Halil Altındere, Neverland Pavilion, 2019, honeycomb marble, wood, metal construction, 10 x 6 x 4 m, Site-specific installation for the 58th Venice Biennale, Architect: Deyvi Papo, Photo credit: Gözde Mimiko Türkkan. Courtesy of the artist.


Practical info

The seminar will be held in hybrid mode to allow as many people as possible to attend.

Frequency: 1st and 3rd Friday of the month, from November 17, 2023 to June 7, 2024
Schedule: 3 to 5pm
Location: Room B03_18, 54 bd Raspail 75006 Paris (capacity: 12 seats)
Videoconference: Zoom

Please note: You will not be able to attend this seminar without first submitting a request via the following link: https://participations.ehess.fr/demandes/__nouvelle__?seminaire=679.

Please submit the application no later than 72 hours before the first session. The application is valid for the whole year and it can be made at any time.

Before each session, we will send a confirmation message to those who will be onsite, and the link to the videoconference room for those who will be online.

For more information, please contact us at the following address: arvimm.groupe(at)gmail.com


Art moderne et contemporain du Maghreb et du Moyen-Orient : regards croisés sur les logiques culturelles d’une institutionnalisation en cours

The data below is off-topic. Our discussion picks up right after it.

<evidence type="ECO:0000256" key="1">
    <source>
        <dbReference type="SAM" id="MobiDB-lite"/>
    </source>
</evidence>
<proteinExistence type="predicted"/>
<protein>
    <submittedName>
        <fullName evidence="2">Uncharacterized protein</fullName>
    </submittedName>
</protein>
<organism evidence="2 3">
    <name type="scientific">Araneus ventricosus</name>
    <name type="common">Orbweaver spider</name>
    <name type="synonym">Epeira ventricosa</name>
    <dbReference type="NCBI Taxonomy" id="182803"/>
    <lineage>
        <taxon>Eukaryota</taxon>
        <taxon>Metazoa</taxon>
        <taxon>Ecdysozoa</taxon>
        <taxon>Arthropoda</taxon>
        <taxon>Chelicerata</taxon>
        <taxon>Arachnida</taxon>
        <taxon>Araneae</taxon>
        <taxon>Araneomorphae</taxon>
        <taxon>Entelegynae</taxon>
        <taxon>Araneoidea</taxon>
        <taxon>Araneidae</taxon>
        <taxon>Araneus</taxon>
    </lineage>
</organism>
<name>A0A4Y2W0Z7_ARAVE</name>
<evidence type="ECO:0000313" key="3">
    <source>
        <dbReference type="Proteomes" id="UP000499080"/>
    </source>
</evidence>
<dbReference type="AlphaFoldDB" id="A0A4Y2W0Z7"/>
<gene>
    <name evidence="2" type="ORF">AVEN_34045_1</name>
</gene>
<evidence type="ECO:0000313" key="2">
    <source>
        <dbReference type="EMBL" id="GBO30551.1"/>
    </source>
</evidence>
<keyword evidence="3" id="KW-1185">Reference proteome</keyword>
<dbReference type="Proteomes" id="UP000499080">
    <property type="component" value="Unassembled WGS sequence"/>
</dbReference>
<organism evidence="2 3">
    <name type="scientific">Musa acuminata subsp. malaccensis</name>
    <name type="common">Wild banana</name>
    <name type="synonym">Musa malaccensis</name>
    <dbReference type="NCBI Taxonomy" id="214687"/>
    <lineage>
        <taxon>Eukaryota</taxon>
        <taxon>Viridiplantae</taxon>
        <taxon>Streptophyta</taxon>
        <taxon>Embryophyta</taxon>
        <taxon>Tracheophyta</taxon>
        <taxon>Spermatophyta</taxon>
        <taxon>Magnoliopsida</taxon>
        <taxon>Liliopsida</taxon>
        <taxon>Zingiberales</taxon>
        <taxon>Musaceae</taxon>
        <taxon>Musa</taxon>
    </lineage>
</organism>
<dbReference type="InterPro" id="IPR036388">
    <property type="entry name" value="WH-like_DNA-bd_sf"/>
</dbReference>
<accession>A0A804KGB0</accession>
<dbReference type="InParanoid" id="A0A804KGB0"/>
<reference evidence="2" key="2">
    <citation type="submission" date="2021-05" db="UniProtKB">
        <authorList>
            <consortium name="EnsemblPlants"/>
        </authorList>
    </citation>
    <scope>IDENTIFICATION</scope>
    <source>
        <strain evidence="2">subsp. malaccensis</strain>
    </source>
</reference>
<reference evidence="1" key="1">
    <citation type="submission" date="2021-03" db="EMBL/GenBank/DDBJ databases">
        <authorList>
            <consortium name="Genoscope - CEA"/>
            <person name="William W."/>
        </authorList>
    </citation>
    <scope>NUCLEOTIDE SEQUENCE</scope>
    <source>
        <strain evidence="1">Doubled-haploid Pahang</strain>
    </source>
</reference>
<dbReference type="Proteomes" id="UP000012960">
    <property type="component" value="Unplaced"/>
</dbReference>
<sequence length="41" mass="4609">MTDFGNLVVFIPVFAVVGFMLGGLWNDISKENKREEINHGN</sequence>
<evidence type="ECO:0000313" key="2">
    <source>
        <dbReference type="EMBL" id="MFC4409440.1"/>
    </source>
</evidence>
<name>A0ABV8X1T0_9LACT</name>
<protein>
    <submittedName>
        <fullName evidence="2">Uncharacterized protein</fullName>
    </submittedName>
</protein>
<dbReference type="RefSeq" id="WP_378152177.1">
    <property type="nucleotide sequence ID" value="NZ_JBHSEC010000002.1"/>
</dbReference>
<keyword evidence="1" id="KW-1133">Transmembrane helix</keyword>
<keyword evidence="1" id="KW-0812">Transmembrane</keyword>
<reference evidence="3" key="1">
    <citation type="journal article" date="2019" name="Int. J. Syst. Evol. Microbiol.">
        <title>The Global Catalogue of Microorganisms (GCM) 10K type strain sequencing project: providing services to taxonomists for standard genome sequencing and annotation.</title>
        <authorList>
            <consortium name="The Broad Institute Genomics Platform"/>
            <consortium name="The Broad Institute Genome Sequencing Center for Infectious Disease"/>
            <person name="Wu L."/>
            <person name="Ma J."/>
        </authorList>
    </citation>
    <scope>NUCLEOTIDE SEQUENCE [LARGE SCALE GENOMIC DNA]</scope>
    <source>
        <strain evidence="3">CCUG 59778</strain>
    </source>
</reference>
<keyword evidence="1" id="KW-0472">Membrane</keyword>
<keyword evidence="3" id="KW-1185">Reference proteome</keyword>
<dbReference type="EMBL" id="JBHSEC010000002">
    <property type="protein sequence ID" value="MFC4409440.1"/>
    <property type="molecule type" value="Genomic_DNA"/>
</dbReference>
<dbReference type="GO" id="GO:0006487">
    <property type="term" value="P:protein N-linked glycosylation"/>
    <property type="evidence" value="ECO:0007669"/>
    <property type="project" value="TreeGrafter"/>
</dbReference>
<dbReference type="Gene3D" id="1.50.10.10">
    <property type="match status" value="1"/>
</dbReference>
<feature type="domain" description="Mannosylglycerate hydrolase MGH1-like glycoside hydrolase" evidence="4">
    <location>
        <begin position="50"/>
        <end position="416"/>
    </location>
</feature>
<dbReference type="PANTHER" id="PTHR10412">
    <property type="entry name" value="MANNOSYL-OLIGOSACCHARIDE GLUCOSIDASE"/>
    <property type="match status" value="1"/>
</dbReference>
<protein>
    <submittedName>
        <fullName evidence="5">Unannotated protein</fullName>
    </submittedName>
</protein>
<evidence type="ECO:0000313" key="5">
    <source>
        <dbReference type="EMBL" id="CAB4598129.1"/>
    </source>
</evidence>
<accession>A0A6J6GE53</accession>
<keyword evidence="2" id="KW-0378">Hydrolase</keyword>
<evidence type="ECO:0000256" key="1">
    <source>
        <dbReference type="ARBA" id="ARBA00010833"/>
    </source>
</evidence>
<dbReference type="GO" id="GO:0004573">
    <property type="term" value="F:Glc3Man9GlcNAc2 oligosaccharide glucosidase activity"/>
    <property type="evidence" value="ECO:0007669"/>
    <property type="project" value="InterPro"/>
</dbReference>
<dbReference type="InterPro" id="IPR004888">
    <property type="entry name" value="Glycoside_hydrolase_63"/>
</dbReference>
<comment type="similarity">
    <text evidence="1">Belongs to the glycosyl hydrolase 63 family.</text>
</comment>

organised by the ARVIMM research group
(Joan Grandjean, Alain Messaoudi, Silvia Naef, Claudia Polledri and Perin Emel Yavuz)

Institut d'études de l'Islam et des sociétés du monde musulman/École des Hautes Études en Sciences Sociales, Paris, France


Since the 2000s, there has been a significant surge in group and solo exhibitions featuring artists from the Maghreb and the Middle East. This growth has been observed both in Western countries and within the region itself, where the number of institutions dedicated to the visual arts has notably expanded. Consequently, there has been a corresponding development in museum collections that focus on artistic production from this region and its diaspora.
In addition to the global impact of globalization, which has given artists from the Global South international recognition, there are specific policies that have encouraged institutions and galleries in both the Northern and Southern hemispheres to organize exhibitions and acquire artworks. These policies are guided by particular criteria, but their implications on artists’ careers and their target audiences are areas of exploration.
Remarkably, while contemporary art has experienced widespread dissemination, the earlier modernist period remains relatively understudied, except for a few notable exceptions. This raises the question of why such a disparity exists. To address this, we will draw comparisons and distinctions with other regions within the Global South.


More information on the ARVIMM website, here.